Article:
Regional collaboration in emergency management

·3 min read

The five independent municipal governments in the Cardston County area are working together in an effort to improve emergency responses in the region. Chief Administrative Officers (CAOs) from Cardston County, the towns of Cardston and Magrath, and the villages of Hill Spring and Glenwood have been meeting together to form the best plan for emergency management in the area. In September, the team chose Cardston to be the lead manager on the project because intern J.D Haitsma was available to take it on. Haitsma shares that direction came from the group for him to find a consultant to help bring all of the municipal emergency management plans and training to a level of compliance. “The first thing I did,” says Haitsma, “was start searching for a consultant, and many involved suggested Mark Murphy as they had worked with him before in his role as field officer for the Southern region”. On further study it was clear that Mark Murphy of Murphy Emergency management consulting was indeed the best candidate for the contract and each municipality supported the decision to hire him.

A new emergency management bylaw is in the works to go along with this project and will establish the roles and responsibilities of each municipality. The province mandates that each municipality have their own Director of Emergency Management (DEM), which had traditionally been an extra role for the CAO, and an extra burden. These CAOs will remain DEM for their municipality but a separate role will be created for a regional DEM who can alleviate some of the burden on CAOs who will be left to focus better on the other parts of their job. Mark Murphy’s role is to create a good system of regional emergency management so that the regional DEM will be able to hit the ground running and maintain the prepared system. The regional DEM will will bear the responsibility of managing all of the emergency plans, keeping up with staff training and supplies/needs of the emergency coordination center, and could be engaged to run the crises centre should the emergency scale across multiple jurisdictions or should a CAO be unable to act as DEM during a local emergency. The specific details of who will fill the role, what the hours will look like, and job description are still being reviewed and defined by the partnership.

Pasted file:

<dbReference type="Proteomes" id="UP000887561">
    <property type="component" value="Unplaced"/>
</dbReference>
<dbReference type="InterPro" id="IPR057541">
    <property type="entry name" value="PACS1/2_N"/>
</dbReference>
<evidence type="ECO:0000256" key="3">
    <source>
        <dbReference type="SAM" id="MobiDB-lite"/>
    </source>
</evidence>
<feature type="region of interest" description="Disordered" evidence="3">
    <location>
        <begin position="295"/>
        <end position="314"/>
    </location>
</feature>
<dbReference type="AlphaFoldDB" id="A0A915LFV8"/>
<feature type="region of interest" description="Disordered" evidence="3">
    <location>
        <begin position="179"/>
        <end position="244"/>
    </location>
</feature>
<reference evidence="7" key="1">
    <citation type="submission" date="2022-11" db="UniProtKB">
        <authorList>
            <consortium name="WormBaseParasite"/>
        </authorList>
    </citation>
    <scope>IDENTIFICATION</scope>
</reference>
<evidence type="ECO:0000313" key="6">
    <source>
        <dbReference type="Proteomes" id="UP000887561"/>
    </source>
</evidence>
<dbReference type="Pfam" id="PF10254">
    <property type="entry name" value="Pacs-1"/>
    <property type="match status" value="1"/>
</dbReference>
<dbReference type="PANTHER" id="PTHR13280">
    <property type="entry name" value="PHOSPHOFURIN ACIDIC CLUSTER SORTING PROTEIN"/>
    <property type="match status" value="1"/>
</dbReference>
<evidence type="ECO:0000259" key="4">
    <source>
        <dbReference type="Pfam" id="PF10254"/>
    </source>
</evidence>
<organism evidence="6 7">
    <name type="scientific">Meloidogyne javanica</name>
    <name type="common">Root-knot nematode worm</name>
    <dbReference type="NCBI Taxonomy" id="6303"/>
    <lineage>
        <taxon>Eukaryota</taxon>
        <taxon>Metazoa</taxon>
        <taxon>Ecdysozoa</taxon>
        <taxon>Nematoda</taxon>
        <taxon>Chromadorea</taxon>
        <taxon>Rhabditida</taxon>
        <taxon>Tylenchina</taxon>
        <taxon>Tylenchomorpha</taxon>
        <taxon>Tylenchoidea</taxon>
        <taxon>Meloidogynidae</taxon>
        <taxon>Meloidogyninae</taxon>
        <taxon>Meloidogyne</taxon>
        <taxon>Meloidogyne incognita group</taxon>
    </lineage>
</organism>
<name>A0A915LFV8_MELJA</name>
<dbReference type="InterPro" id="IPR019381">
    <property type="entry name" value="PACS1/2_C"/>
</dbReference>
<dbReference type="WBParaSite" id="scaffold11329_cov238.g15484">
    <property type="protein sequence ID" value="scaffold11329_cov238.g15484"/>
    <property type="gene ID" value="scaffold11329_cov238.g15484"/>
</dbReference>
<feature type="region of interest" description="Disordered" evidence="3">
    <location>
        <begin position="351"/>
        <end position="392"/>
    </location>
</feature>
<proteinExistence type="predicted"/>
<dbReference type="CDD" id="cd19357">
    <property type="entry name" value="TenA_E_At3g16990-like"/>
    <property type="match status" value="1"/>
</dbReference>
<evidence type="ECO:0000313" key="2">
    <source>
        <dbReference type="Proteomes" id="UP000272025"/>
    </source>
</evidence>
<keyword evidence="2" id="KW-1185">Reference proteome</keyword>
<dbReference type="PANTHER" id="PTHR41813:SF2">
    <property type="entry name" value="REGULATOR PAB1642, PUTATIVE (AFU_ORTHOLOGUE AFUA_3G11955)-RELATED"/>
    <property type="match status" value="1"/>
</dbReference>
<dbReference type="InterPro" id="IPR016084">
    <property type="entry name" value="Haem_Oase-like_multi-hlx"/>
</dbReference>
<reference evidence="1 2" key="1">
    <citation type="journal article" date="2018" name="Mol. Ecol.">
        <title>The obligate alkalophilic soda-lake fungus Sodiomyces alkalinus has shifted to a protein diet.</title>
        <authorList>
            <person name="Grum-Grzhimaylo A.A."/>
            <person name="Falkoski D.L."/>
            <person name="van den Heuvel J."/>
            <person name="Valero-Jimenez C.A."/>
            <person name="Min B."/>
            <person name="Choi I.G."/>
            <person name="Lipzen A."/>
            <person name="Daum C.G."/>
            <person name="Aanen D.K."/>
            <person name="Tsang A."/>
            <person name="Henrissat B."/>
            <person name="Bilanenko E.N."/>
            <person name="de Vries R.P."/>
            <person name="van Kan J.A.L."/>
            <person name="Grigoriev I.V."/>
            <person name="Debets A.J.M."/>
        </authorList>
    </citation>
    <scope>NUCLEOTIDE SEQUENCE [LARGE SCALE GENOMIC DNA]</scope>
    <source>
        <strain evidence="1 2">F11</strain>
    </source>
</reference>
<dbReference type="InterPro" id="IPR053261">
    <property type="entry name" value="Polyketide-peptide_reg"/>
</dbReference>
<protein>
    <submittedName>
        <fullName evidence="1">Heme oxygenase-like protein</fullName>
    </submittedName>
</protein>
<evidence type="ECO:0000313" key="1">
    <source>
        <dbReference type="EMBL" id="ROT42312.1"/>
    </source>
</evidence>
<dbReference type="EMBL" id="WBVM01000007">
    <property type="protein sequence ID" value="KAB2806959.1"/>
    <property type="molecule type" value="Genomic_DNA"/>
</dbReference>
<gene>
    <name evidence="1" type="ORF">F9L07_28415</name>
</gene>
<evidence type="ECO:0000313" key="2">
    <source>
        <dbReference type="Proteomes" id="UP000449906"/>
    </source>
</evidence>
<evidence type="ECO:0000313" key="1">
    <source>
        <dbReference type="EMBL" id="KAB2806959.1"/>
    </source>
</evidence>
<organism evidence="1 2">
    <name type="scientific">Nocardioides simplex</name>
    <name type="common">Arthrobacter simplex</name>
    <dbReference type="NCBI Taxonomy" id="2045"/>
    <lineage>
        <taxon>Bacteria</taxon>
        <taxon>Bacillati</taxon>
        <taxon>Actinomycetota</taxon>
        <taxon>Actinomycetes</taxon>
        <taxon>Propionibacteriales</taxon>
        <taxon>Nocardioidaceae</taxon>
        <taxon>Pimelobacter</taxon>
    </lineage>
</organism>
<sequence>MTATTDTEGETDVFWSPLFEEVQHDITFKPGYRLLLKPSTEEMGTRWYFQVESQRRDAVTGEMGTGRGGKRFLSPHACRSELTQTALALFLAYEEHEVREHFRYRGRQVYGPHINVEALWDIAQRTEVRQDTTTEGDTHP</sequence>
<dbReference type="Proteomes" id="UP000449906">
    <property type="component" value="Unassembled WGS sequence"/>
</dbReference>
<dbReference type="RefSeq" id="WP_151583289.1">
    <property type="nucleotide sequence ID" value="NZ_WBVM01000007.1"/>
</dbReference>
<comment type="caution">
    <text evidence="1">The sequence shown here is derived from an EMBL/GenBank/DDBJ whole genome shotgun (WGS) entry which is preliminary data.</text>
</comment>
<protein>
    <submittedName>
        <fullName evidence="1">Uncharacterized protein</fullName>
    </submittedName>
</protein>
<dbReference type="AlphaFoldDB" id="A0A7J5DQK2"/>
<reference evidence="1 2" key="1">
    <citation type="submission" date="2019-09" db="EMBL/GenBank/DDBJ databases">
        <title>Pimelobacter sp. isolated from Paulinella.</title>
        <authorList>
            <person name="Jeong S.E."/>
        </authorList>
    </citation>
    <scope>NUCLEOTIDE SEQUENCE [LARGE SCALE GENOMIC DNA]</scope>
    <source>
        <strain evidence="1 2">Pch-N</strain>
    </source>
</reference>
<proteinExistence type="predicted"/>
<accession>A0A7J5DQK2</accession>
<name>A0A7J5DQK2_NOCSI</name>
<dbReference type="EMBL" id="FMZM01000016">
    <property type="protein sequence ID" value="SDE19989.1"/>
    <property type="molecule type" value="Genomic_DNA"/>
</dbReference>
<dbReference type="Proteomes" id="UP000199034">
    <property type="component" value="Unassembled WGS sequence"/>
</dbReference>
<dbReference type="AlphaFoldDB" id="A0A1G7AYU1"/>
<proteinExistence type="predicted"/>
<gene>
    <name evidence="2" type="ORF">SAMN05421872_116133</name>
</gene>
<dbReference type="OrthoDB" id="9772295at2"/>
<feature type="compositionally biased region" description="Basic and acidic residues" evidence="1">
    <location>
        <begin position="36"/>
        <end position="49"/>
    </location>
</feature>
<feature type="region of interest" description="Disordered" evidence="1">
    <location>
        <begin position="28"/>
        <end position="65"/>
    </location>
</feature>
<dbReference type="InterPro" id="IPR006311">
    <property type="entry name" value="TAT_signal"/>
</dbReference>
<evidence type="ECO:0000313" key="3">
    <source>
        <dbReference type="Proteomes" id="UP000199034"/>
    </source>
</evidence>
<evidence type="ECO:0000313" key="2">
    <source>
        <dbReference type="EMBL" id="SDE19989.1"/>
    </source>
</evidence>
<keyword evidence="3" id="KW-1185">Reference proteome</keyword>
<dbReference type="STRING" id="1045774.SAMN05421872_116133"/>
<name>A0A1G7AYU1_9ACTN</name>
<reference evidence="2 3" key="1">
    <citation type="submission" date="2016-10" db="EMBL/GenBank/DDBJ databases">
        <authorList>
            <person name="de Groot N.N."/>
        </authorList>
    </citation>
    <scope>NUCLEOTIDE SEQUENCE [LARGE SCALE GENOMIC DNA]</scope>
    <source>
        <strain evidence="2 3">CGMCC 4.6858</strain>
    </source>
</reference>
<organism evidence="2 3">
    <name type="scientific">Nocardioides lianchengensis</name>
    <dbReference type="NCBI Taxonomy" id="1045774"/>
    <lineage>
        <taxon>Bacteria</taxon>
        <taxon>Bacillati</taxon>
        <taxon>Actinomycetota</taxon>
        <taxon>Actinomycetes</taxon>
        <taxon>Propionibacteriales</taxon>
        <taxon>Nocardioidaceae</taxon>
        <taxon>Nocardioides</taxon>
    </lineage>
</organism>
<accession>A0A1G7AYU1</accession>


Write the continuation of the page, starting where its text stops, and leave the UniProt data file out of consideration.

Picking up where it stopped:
Haitsma adds that this project has been a great part of his internship with the town of Cardston, “I appreciate being entrusted by each CAO to manage this project and to work with the consultant -- I’ve learned about provincial legislation which has been a strength and an asset to me.” He is also proud to be working with regional partners who are well aligned on the collaboration, saying “I don’t think a lot of municipalities coordinate their emergency response regionally, but it is the best way to go if municipalities have good inter-municipal relationships like we do.”

Elizabeth Thompson, Local Journalism Initiative Reporter, Temple City Star